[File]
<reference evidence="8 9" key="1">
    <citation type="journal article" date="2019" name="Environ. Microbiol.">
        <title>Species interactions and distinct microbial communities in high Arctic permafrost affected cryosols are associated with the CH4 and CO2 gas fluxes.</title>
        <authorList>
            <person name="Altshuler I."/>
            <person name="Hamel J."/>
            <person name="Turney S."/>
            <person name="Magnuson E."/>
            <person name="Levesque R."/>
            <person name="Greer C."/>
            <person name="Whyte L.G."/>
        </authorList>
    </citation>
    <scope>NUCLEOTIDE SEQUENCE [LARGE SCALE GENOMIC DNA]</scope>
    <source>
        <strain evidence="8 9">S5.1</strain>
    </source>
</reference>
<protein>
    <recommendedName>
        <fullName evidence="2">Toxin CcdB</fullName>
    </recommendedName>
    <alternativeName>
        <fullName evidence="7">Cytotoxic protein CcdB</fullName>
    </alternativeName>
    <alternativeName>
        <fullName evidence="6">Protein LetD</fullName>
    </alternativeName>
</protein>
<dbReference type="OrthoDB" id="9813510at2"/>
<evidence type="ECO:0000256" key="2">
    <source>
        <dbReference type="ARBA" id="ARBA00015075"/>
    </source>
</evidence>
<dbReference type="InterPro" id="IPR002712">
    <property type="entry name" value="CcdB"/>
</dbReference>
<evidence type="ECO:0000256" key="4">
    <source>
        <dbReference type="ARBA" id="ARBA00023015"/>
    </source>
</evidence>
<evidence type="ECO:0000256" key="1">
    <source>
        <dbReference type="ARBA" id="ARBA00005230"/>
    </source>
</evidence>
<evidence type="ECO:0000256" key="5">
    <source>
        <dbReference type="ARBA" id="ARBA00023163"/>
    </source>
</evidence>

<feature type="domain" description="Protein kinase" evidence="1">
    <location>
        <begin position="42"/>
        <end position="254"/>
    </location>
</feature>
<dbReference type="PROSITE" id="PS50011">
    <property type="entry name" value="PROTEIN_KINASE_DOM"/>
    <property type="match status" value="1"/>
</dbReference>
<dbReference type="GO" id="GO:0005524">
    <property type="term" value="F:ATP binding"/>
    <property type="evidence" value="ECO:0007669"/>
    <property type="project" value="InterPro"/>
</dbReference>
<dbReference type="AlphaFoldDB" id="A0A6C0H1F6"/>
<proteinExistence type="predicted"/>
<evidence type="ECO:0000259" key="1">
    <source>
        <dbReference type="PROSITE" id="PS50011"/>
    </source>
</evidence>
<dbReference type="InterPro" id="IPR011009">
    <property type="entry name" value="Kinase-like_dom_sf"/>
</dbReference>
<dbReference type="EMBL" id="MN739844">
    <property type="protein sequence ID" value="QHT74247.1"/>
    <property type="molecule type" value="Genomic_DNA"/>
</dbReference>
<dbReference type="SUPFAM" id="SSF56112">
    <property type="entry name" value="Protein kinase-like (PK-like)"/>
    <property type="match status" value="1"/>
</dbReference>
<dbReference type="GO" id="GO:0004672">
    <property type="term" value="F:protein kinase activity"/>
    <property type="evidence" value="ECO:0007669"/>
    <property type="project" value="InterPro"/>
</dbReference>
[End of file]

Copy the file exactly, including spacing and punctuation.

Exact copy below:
<reference evidence="8 9" key="1">
    <citation type="journal article" date="2019" name="Environ. Microbiol.">
        <title>Species interactions and distinct microbial communities in high Arctic permafrost affected cryosols are associated with the CH4 and CO2 gas fluxes.</title>
        <authorList>
            <person name="Altshuler I."/>
            <person name="Hamel J."/>
            <person name="Turney S."/>
            <person name="Magnuson E."/>
            <person name="Levesque R."/>
            <person name="Greer C."/>
            <person name="Whyte L.G."/>
        </authorList>
    </citation>
    <scope>NUCLEOTIDE SEQUENCE [LARGE SCALE GENOMIC DNA]</scope>
    <source>
        <strain evidence="8 9">S5.1</strain>
    </source>
</reference>
<protein>
    <recommendedName>
        <fullName evidence="2">Toxin CcdB</fullName>
    </recommendedName>
    <alternativeName>
        <fullName evidence="7">Cytotoxic protein CcdB</fullName>
    </alternativeName>
    <alternativeName>
        <fullName evidence="6">Protein LetD</fullName>
    </alternativeName>
</protein>
<dbReference type="OrthoDB" id="9813510at2"/>
<evidence type="ECO:0000256" key="2">
    <source>
        <dbReference type="ARBA" id="ARBA00015075"/>
    </source>
</evidence>
<dbReference type="InterPro" id="IPR002712">
    <property type="entry name" value="CcdB"/>
</dbReference>
<evidence type="ECO:0000256" key="4">
    <source>
        <dbReference type="ARBA" id="ARBA00023015"/>
    </source>
</evidence>
<evidence type="ECO:0000256" key="1">
    <source>
        <dbReference type="ARBA" id="ARBA00005230"/>
    </source>
</evidence>
<evidence type="ECO:0000256" key="5">
    <source>
        <dbReference type="ARBA" id="ARBA00023163"/>
    </source>
</evidence>

<feature type="domain" description="Protein kinase" evidence="1">
    <location>
        <begin position="42"/>
        <end position="254"/>
    </location>
</feature>
<dbReference type="PROSITE" id="PS50011">
    <property type="entry name" value="PROTEIN_KINASE_DOM"/>
    <property type="match status" value="1"/>
</dbReference>
<dbReference type="GO" id="GO:0005524">
    <property type="term" value="F:ATP binding"/>
    <property type="evidence" value="ECO:0007669"/>
    <property type="project" value="InterPro"/>
</dbReference>
<dbReference type="AlphaFoldDB" id="A0A6C0H1F6"/>
<proteinExistence type="predicted"/>
<evidence type="ECO:0000259" key="1">
    <source>
        <dbReference type="PROSITE" id="PS50011"/>
    </source>
</evidence>
<dbReference type="InterPro" id="IPR011009">
    <property type="entry name" value="Kinase-like_dom_sf"/>
</dbReference>
<dbReference type="EMBL" id="MN739844">
    <property type="protein sequence ID" value="QHT74247.1"/>
    <property type="molecule type" value="Genomic_DNA"/>
</dbReference>
<dbReference type="SUPFAM" id="SSF56112">
    <property type="entry name" value="Protein kinase-like (PK-like)"/>
    <property type="match status" value="1"/>
</dbReference>
<dbReference type="GO" id="GO:0004672">
    <property type="term" value="F:protein kinase activity"/>
    <property type="evidence" value="ECO:0007669"/>
    <property type="project" value="InterPro"/>
</dbReference>